They have seen many bouts of "revolution" earlier, but this time it is different, say Kashmiris caught in the growing spiral of violence and protests that have engulfed the valley for the past nearly two months and seen scores dead in firing by security forces.
On the streets and even in households, the atmosphere is of mourning and mounting anger. The daily dance of death since July 11 has crossed 40, with 26 killed since Friday, including four in firing on Tuesday till the time of writing.
Abdul Rashid Khan, 65, a carpenter, has in his life seen many seen spells of "revolution which fizzle out after sometime".
"But I am sure this time, the things have taken a different turn. Everybody is ready to sacrifice whatever one can but the rule of tyranny has to end, now or never," Khan said.
It doesn't matter to Khan that he and his wife are almost starving due to the lack of food with daily shutdowns and curfews.
Khan, whose daily earning is a meagre Rs 300, and his wife live alone in a modest house on the outskirts of Srinagar in Anchaar, a semi-rural area named after a lake. Their only son, Bashir Ahmed, is in Bangalore working for a private company.
"Today was the third day in a row when our milkman didn't come to deliver milk. It has been many days since the baker who lives close to our home didn't open his shop. All the stocked food grain has been consumed and we are left with nothing and have been starving since last night," Khan told IANS on phone.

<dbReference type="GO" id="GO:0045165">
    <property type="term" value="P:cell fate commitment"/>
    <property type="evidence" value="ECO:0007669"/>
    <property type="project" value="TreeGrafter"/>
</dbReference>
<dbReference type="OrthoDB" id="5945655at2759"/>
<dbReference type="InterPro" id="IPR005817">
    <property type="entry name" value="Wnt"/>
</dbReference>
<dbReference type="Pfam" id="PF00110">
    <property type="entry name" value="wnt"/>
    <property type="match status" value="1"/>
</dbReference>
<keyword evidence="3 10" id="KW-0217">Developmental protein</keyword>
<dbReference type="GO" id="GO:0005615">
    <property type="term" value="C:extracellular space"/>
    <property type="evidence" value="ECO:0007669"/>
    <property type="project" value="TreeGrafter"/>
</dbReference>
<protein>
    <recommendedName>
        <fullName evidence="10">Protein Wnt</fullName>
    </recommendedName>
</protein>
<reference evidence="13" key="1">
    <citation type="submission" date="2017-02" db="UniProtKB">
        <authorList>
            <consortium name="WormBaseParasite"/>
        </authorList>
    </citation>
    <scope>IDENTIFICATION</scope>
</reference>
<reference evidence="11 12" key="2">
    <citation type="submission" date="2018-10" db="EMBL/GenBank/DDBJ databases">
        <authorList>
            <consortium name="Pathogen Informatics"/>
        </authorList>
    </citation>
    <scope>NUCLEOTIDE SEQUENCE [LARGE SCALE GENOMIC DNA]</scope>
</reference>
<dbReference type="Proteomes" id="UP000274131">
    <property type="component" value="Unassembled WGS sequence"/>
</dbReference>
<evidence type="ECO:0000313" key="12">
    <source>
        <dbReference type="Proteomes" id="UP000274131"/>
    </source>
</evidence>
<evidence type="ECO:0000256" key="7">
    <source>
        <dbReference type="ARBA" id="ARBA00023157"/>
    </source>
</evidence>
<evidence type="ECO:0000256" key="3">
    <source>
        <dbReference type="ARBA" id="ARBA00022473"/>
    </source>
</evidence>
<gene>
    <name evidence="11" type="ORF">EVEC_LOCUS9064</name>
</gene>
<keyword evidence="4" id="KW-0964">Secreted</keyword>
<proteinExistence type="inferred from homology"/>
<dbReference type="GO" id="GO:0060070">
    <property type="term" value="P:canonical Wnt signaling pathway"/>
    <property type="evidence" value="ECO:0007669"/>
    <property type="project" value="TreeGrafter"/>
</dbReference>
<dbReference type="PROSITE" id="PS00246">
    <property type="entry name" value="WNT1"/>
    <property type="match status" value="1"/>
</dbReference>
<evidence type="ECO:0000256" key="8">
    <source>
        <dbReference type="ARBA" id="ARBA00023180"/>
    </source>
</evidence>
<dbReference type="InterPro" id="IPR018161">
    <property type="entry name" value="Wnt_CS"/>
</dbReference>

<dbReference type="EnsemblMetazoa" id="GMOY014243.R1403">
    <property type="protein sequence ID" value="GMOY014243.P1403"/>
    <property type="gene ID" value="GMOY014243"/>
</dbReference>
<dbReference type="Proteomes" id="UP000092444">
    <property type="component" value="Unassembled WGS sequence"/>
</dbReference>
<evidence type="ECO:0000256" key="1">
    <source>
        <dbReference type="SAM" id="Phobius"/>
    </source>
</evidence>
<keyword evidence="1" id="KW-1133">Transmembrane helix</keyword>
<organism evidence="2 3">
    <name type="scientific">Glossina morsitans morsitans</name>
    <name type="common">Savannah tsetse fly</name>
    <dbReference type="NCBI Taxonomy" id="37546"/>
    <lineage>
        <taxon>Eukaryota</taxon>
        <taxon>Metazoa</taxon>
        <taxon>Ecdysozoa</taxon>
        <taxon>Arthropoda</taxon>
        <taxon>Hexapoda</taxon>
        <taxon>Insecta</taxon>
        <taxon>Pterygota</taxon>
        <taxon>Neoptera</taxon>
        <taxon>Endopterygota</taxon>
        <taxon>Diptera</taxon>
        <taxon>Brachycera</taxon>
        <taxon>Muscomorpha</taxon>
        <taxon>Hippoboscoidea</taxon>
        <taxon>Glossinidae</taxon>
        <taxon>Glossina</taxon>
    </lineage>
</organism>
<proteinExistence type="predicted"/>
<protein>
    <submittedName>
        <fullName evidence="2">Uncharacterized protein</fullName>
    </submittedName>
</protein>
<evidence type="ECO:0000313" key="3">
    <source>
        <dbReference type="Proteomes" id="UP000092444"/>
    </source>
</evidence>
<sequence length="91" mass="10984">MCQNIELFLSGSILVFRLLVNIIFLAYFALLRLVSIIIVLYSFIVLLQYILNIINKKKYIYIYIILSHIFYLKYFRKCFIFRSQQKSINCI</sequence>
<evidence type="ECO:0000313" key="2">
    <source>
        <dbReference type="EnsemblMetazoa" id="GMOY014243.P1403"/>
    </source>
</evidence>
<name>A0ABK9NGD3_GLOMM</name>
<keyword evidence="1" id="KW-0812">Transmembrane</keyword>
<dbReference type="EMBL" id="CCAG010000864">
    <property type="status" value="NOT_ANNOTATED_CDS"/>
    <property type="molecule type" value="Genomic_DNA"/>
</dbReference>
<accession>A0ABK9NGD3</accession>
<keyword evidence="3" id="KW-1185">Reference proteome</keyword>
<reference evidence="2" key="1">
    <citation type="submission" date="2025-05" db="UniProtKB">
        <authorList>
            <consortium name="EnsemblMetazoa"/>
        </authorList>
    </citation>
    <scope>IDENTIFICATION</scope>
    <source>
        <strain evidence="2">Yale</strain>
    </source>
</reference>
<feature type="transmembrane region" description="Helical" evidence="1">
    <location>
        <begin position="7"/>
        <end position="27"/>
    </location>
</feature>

Their tale of suffering is not uncommon now in the trouble-torn valley.
Engulfed in a vicious cycle of violence - deaths, that fuel protests, then more deaths -the Muslim-majority valley has been on the boil for almost two months now since security forces killed a 17-year-old schoolboy while they were chasing a mob protesting against human rights violation June 11.
Daily sufferings don't bother many like Khan because two generations of Kashmiri Muslims have been witness to the bloody 20-year-old separatist war that has left some 70,000 people dead since 1989.
"I don't think there is anything new in it (current situation). We are suffering and are ready to suffer more if it brings an end to the suffering Kashmiri Muslims have been encountering since generations," Khan said, reflecting the feeling of "it is now or never" that has swept people of the state.
Many share his view.
Abdul Majeed Kapra, 45, had three months ago taken a loan from a bank to buy himself an auto-rickshaw for a livelihood. But like many others the unrest has left him with no option but to stay home.
"I am with the freedom movement," said Kapra, but appeared rather worried for his three children, aged, 10, 8 and 3.
"I am not complaining as such. Everybody is suffering but I only wonder if we can sustain it when we cannot feed our own children," Kapra told IANS.
The unending civilian killings has upped the anti-India feeling in the valley, made worse by the state government's failure to manage the crisis.
Chief Minister Omar Abdullah has been suggesting that the turmoil is a manifestation of the unsettled political future of Jammu and Kashmir - a state divided between India and Pakistan. Both rule it in parts but claim it in full.
Abdullah, who is facing sharp criticism for his apparent lack of political acumen, says a political package - meaning renegotiation on India's relationship with Kashmir - can only solve the problem.
But on the streets, Abdullah is a leader who matters little though he was elected to power in the last assembly polls that saw an unprecedented 60 per cent voting.
"We have got nothing to do with Omar Abdullah. His job is to give orders to kill and he is doing that. Let's see how far he will go," said Shafat Mujtaba, an 18-year-old student protester.
In the last 53 days of curfew and shutdowns, schools and colleges were opened for just a day, shops and businesses were opened for a few days - meaning the entire season has gone waste.